This quantitative study focused on educators entering the classroom as teachers both pre- NCLB and post-NCLB enactment. The specific problems explored in this study was the motivational levels and job satisfaction factors of pre-No Child Left Behind (NCLB) and post-No Child Left Behind (NCLB) public school educators; how motivation and job satisfaction influenced educators’ decisions to remain active in the classroom within an instructional capacity. The participants in this study were public school teachers employed by a mid-sized school district. The research instrument used as part of this study was Mertler’s (1985) Teacher Motivation and Job Satisfaction Survey (TMJS); one of the few motivational/job satisfaction surveys specifically developed for application within the education profession. SurveyMonkey supported the survey, data collection, and statistical analysis. The application of a chi-square, one-way ANOVA, Pearson Correlation, Stepwise Multiple Regression, frequency distribution tables, and descriptive statistics allowed for the identification of a relationship, if one existed, between pre- NCLB and post-NCLB educators motivation factors and job satisfaction levels and teachers choosing to remain actively engaged in teaching within the classroom. The research revealed, while there was no significant differences between pre-NCLB and post-NCLB educators’ motivational levels, job satisfaction factors between the two groups were statically significant different.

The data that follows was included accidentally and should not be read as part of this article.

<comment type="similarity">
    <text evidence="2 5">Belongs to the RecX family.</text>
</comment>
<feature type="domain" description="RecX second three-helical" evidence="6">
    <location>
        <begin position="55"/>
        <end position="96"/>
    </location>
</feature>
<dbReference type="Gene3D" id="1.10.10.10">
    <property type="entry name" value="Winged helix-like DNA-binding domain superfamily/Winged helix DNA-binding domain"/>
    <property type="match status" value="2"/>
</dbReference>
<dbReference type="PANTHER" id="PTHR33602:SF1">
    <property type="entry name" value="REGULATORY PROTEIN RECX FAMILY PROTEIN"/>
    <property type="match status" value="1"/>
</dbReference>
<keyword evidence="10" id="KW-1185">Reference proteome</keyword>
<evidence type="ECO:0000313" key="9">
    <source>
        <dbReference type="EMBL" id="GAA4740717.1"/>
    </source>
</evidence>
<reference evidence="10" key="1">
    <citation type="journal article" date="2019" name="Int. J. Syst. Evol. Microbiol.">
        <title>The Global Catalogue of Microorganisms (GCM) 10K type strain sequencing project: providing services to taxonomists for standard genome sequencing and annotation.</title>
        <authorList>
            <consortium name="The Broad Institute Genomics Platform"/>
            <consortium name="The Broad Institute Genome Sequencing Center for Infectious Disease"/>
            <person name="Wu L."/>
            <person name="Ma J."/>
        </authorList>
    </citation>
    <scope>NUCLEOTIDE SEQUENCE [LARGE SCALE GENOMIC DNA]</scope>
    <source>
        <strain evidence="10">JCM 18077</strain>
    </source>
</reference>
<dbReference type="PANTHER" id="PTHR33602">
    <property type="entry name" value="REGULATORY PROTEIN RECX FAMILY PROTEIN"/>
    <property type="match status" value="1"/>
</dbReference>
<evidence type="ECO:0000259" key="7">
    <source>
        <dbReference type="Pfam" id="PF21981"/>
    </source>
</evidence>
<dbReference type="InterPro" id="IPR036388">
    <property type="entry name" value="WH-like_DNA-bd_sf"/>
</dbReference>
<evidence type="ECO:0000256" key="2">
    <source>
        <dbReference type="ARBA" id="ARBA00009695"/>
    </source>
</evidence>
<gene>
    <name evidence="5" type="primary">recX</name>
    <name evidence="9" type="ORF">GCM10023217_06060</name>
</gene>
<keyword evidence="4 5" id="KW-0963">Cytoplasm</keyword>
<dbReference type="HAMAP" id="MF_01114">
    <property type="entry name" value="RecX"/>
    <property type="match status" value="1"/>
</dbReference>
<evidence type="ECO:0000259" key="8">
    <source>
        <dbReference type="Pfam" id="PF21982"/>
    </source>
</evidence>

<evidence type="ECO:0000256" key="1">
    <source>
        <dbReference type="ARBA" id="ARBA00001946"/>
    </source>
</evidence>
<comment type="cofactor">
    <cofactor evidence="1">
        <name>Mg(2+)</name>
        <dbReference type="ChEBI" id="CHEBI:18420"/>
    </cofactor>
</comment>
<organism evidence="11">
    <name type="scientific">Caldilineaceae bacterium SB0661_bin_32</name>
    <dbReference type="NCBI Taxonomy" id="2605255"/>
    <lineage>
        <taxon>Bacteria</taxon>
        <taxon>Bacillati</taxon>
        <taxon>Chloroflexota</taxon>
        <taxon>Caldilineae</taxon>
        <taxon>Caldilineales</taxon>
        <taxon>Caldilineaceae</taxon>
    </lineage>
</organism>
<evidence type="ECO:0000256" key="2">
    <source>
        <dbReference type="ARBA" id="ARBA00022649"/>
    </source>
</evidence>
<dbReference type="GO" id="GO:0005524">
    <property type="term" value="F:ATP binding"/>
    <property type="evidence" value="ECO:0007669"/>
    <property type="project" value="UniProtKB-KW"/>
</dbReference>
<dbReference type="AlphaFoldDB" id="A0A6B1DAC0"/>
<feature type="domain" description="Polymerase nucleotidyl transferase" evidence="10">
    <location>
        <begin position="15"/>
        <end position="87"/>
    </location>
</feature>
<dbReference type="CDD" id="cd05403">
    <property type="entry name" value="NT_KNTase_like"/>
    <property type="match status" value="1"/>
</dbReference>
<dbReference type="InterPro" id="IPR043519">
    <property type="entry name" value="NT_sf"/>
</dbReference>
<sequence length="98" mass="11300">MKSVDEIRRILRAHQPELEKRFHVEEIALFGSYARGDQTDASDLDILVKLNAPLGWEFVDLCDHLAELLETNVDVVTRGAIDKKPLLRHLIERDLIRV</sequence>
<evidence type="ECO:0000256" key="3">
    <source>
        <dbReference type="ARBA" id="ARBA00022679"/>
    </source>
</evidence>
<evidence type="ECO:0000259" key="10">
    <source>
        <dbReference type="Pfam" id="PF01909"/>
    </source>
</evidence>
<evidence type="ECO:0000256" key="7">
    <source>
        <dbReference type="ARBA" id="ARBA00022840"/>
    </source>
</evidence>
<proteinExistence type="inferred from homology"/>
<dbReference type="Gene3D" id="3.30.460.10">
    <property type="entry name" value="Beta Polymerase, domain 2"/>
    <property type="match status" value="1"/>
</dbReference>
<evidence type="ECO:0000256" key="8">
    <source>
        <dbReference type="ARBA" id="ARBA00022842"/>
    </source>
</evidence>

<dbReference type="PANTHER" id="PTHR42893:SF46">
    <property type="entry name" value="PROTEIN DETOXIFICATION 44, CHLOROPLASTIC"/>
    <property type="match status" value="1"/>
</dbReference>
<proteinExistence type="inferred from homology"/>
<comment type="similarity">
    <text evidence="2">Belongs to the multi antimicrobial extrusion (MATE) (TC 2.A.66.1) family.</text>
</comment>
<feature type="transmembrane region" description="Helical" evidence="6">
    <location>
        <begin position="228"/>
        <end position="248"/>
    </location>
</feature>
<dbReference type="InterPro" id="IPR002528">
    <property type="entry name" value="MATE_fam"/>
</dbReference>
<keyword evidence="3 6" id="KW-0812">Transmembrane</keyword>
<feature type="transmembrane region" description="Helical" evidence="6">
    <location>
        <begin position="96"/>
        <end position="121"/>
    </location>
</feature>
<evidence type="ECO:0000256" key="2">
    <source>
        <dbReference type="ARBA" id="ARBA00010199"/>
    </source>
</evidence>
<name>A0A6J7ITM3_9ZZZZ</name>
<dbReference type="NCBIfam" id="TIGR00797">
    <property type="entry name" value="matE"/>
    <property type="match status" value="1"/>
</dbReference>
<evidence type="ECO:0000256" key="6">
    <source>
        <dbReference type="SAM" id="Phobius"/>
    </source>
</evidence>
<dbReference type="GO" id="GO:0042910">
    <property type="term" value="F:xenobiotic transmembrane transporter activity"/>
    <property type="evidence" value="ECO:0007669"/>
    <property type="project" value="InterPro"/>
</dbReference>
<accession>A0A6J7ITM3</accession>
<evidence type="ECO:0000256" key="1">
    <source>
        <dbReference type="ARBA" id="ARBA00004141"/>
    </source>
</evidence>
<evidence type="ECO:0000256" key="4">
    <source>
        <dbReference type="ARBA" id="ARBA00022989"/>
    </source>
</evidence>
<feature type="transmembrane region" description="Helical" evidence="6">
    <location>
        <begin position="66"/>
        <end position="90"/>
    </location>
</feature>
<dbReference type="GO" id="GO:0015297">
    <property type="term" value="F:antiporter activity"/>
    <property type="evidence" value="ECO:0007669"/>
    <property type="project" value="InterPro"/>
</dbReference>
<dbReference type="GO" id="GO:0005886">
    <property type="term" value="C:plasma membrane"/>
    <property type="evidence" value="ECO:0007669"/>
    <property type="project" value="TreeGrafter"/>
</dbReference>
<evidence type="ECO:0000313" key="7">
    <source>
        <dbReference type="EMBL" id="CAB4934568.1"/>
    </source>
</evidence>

|Commitee:||Boone, Shawn, ElHessen, Souraya|
|School:||University of Phoenix|
|Department:||School of Advanced Studies|
|School Location:||United States -- Arizona|
|Source:||DAI-A 79/03(E), Dissertation Abstracts International|
|Subjects:||Education Policy, Educational administration, Teacher education|
|Keywords:||NCLB/ESSA, Teacher job satisfaction, Teacher motivation, Teacher retention|
Copyright in each Dissertation and Thesis is retained by the author. All Rights Reserved
The supplemental file or files you are about to download were provided to ProQuest by the author as part of a
dissertation or thesis. The supplemental files are provided "AS IS" without warranty. ProQuest is not responsible for the
content, format or impact on the supplemental file(s) on our system. in some cases, the file type may be unknown or
may be a .exe file. We recommend caution as you open such files.
Copyright of the original materials contained in the supplemental file is retained by the author and your access to the
supplemental files is subject to the ProQuest Terms and Conditions of use.
Depending on the size of the file(s) you are downloading, the system may take some time to download them. Please be